CRASE teaches civilians how to respond to dangerous situations

Josh Harville
Patrol Sergeant Clell Murray and Police Chief Matt Welch head the CRASE course offered by Tarleton State University's Police Department.

In light of the many recent shootings across the country, the Tarleton State University Police Department has organized a class that educates individuals on how to handle extreme situations, particularly an active shooter scenario.

TSU Police Chief Matt Welch and Patrol Sergeant Clell Murray head up the CRASE classes, which stands for civilian response to active shooter events. The class is not limited to TSU but through the university police department’s community outreach initiative, the department is willing and eager to teach the class to any local school districts and businesses.

In a combined Q&A, Welch and Murray give details about CRASE and other relevant information pertaining to the class and status of TSU and the community.

Q. What is CRASE?

CRASE is a train-the-trainer course designed to increase community awareness on the most effective ways for civilians to respond to an active shooter situation. The four-hour course is presented as a public service by law enforcement officers and agencies to schools, businesses, hospitals, places of worship and other community groups.

CRASE prepares civilians for an active shooter event as well as for what to expect from responding law enforcement officers. The overall goal is to make their own presentations. Course material is straightforward and easy to understand.

CRASE is only one of several safety training programs offered by Tarleton’s University Police. We take pride in keeping our students, staff and faculty as safe as possible. In addition to CRASE, we offer R.A.D. (Rape Aggression Defense) training as well as general crime prevention classes.

Sgt. Clell Murray is available to teach the CRASE course to local schools and businesses free of charge.

Q. How does CRASE help Tarleton?

As more people understand how to properly deal with an active shooter event, more lives will be saved. Tarleton is committed to the safety and well-being of its students, faculty and staff, and we work hand-in-hand with Stephenville law enforcement officers to protect our community. With increased knowledge and training, individuals can protect themselves and reduce the dangers that come with an active shooter event.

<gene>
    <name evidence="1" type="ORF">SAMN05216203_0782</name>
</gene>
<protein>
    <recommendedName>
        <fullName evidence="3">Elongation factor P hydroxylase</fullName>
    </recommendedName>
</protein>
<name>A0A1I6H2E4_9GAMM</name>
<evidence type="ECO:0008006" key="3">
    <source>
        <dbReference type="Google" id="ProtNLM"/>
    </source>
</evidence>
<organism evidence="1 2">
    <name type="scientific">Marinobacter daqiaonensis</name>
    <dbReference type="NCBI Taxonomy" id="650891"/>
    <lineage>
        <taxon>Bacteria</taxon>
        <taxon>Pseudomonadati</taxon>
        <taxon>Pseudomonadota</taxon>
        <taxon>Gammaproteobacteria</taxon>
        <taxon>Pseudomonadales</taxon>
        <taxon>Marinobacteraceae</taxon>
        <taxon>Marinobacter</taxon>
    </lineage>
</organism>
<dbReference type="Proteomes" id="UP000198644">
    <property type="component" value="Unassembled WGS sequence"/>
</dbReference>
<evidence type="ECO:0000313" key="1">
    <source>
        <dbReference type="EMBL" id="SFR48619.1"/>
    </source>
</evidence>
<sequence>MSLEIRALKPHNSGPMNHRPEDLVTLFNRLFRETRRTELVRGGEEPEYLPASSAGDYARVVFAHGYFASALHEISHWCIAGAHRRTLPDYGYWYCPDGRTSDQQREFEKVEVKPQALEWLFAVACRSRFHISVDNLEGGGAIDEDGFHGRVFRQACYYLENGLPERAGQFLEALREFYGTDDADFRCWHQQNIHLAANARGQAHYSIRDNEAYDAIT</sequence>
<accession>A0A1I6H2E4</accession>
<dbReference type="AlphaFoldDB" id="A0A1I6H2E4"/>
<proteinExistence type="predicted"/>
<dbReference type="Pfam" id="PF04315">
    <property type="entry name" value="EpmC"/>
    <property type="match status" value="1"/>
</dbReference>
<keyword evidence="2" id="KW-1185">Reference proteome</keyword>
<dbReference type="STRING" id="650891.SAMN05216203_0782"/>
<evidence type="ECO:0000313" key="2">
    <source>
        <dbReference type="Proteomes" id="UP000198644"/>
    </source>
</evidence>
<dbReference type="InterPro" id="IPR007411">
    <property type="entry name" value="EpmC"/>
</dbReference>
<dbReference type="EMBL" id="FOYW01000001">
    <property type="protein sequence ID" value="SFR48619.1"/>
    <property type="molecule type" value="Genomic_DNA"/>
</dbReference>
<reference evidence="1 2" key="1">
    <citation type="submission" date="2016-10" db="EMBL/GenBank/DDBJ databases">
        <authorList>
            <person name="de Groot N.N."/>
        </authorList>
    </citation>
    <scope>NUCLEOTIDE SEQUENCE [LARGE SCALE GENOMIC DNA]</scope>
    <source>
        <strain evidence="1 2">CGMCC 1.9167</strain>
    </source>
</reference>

Q. What is taught?

The course is built on the avoid, deny, defend strategy created in 2004 by ALERRT (advanced law enforcement rapid response training).

A - Avoid danger. This is the preferred option when dealing with an active shooter situation and begins with awareness of your environment prior to any active, hostile act occurring. It also includes having a plan ahead of time regarding what you would do in the event of an active shooter and knowing escape routes.

D - Deny access. If avoidance isn’t possible, find ways to prevent the attacker from having access to you and others around you. (Close/lock doors, barricade doorways with furniture, etc.).

D - Defend yourself. Take action. As a last resort, people have a right to defend themselves if they believe their lives are in imminent danger. It is important to remember that there are ways to stop the threats created by an active shooter without the use of a weapon. CRASE provides several alternatives.

Q. How prepared is Tarleton for an active shooter situation?

Because the safety of our students, faculty and staff is first and foremost at Tarleton, our police officers receive the latest, hands-on, advanced law enforcement training available. That includes active shooter training. Four officers attended updated training this summer in San Antonio hosted by the Texas A&M University System. Ten of our officers are trained and proficient with the AR15 rifle.

Last fall, we joined with other Tarleton departments for a mass-casualty training exercise here on the Stephenville campus. While the exercise centered on the possible devastation caused by a tornado, it included the opportunity to review and practice the same principle of victim treatment and command structure that we’d use in an active shooter situation.

Additionally, two FBI agents are dedicated to help North Texas universities in the event of any type of disaster or calamity. This includes an active shooter event.

Q. How does this work with the gun control laws pertaining to campus?

CRASE does not address the legalities of firearms.

For more information, visit or call Murray at 968-9452 or email